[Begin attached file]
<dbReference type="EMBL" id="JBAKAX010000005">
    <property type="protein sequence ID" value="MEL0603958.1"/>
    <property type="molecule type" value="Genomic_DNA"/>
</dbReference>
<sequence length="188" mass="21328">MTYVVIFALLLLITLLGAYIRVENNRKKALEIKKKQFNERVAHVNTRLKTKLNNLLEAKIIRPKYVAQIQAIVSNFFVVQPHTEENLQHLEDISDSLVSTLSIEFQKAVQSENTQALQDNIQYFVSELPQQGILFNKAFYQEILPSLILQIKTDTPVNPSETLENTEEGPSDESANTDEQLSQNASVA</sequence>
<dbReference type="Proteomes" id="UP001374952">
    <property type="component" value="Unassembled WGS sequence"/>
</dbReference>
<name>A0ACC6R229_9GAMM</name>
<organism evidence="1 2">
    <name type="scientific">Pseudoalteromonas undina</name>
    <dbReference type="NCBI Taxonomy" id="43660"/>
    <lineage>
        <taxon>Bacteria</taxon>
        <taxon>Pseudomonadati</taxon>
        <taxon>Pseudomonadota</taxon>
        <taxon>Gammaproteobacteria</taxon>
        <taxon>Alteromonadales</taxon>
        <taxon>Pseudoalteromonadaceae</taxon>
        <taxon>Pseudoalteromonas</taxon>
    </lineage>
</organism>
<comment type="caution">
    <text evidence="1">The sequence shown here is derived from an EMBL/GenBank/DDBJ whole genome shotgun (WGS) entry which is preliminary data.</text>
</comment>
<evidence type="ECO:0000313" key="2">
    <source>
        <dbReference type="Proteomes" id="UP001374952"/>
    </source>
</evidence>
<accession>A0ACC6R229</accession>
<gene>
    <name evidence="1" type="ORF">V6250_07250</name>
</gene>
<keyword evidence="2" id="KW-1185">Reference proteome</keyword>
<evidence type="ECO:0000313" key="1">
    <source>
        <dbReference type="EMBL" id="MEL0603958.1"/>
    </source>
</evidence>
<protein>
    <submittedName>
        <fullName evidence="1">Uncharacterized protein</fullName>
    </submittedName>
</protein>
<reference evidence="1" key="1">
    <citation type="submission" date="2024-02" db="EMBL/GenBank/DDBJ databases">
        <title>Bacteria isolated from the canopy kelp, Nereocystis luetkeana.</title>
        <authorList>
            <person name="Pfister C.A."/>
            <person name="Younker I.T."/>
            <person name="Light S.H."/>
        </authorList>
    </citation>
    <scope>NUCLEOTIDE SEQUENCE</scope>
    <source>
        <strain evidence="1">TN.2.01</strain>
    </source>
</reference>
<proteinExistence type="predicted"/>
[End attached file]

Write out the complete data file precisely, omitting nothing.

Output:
<dbReference type="EMBL" id="JBAKAX010000005">
    <property type="protein sequence ID" value="MEL0603958.1"/>
    <property type="molecule type" value="Genomic_DNA"/>
</dbReference>
<sequence length="188" mass="21328">MTYVVIFALLLLITLLGAYIRVENNRKKALEIKKKQFNERVAHVNTRLKTKLNNLLEAKIIRPKYVAQIQAIVSNFFVVQPHTEENLQHLEDISDSLVSTLSIEFQKAVQSENTQALQDNIQYFVSELPQQGILFNKAFYQEILPSLILQIKTDTPVNPSETLENTEEGPSDESANTDEQLSQNASVA</sequence>
<dbReference type="Proteomes" id="UP001374952">
    <property type="component" value="Unassembled WGS sequence"/>
</dbReference>
<name>A0ACC6R229_9GAMM</name>
<organism evidence="1 2">
    <name type="scientific">Pseudoalteromonas undina</name>
    <dbReference type="NCBI Taxonomy" id="43660"/>
    <lineage>
        <taxon>Bacteria</taxon>
        <taxon>Pseudomonadati</taxon>
        <taxon>Pseudomonadota</taxon>
        <taxon>Gammaproteobacteria</taxon>
        <taxon>Alteromonadales</taxon>
        <taxon>Pseudoalteromonadaceae</taxon>
        <taxon>Pseudoalteromonas</taxon>
    </lineage>
</organism>
<comment type="caution">
    <text evidence="1">The sequence shown here is derived from an EMBL/GenBank/DDBJ whole genome shotgun (WGS) entry which is preliminary data.</text>
</comment>
<evidence type="ECO:0000313" key="2">
    <source>
        <dbReference type="Proteomes" id="UP001374952"/>
    </source>
</evidence>
<accession>A0ACC6R229</accession>
<gene>
    <name evidence="1" type="ORF">V6250_07250</name>
</gene>
<keyword evidence="2" id="KW-1185">Reference proteome</keyword>
<evidence type="ECO:0000313" key="1">
    <source>
        <dbReference type="EMBL" id="MEL0603958.1"/>
    </source>
</evidence>
<protein>
    <submittedName>
        <fullName evidence="1">Uncharacterized protein</fullName>
    </submittedName>
</protein>
<reference evidence="1" key="1">
    <citation type="submission" date="2024-02" db="EMBL/GenBank/DDBJ databases">
        <title>Bacteria isolated from the canopy kelp, Nereocystis luetkeana.</title>
        <authorList>
            <person name="Pfister C.A."/>
            <person name="Younker I.T."/>
            <person name="Light S.H."/>
        </authorList>
    </citation>
    <scope>NUCLEOTIDE SEQUENCE</scope>
    <source>
        <strain evidence="1">TN.2.01</strain>
    </source>
</reference>
<proteinExistence type="predicted"/>